Rare Diseases (Funding)

Tim Loughton: To ask the Secretary of State for Health what funding streams are available to organisations seeking to research medical treatment for rare diseases. [203272]

Miss Melanie Johnson: The main agency through which the Government support medical and clinical research is the Medical Research Council (MRC). The MRC is an independent body, funded by the Department of Trade and Industry via the Office of Science and Technology. The MRC always welcomes high quality applications for support into any aspect of human health and these are judged in open competition with other demands on funding.

The Department allocates over 75 per cent. of its research and development budget to national health service organisations, some of which conduct research related into rare diseases.

The Department does not allocate funds directly to charities for research; nor does the MRC normally do so.

Regional Public Health

Mrs. Spelman: To ask the Secretary of State for Health what the estimated public expenditure on the (a) regional public health observatories and (b) regional public health groups was in England in the latest year for which figures are available. [203557]

Miss Melanie Johnson: In 2003–04, expenditure on the regional public health observatories was £3,334 million and expenditure on the regional public health groups was £11,929 million.
14 Dec 2004 : Column 1081W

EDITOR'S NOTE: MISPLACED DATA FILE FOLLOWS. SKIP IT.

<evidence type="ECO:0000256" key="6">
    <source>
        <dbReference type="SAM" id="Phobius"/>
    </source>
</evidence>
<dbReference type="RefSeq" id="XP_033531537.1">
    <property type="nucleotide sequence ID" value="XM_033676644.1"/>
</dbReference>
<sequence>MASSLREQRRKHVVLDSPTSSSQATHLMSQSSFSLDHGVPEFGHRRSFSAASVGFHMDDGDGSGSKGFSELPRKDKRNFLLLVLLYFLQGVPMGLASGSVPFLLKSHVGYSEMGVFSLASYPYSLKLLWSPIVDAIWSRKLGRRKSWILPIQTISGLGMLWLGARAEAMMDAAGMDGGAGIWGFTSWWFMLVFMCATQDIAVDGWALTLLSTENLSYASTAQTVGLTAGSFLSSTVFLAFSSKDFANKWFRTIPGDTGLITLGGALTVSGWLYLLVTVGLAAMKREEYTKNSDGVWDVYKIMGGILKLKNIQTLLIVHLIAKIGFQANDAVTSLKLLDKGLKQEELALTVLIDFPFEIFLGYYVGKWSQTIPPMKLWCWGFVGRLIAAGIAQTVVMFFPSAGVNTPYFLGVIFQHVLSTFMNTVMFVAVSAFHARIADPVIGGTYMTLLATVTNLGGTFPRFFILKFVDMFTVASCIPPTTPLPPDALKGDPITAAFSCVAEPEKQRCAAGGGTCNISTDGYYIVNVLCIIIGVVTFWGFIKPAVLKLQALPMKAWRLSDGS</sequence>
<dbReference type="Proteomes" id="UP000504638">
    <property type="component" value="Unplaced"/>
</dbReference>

School Nurse Service

Tim Loughton: To ask the Secretary of State for Health how many school nurses have been employed in each of the last 10 years. [203188]

Mr. Hutton: Information is not available on the number of school nurses employed in the national health service in each of the last 10 years. The Government collected information on the school nursing workforce in the September 2003 non-medical workforce census but this information was incomplete. Reliable information will be available from the September 2004 workforce census and we intend to publish the data in February 2005.

Skills for Health

Tim Loughton: To ask the Secretary of State for Health how much funding Skills for Health has received in each financial year since April 2002. [203615]

Mr. Hutton: This is a matter for Skills for Health, as it is an independent United Kingdom-wide organisation, which receives funding from all four UK health departments, as well as other bodies. The hon. Member may wish to contact Ms Chris Hannah, Chair of the Skills for Health board.

St. George's Hospital (Walk-in Centre)

Tom Cox: To ask the Secretary of State for Health how many patients have been treated at the NHS walk-in centre at St. George's Hospital in each year since it was opened. [204088]

Dr. Ladyman: The Tooting national health service walk-in centre, based in the grounds of St. George's hospital, is the responsibility of the Wandsworth primary care trust. The centre officially opened in April 2000 and data on attendance are available from May 2000. These are shown in the following table.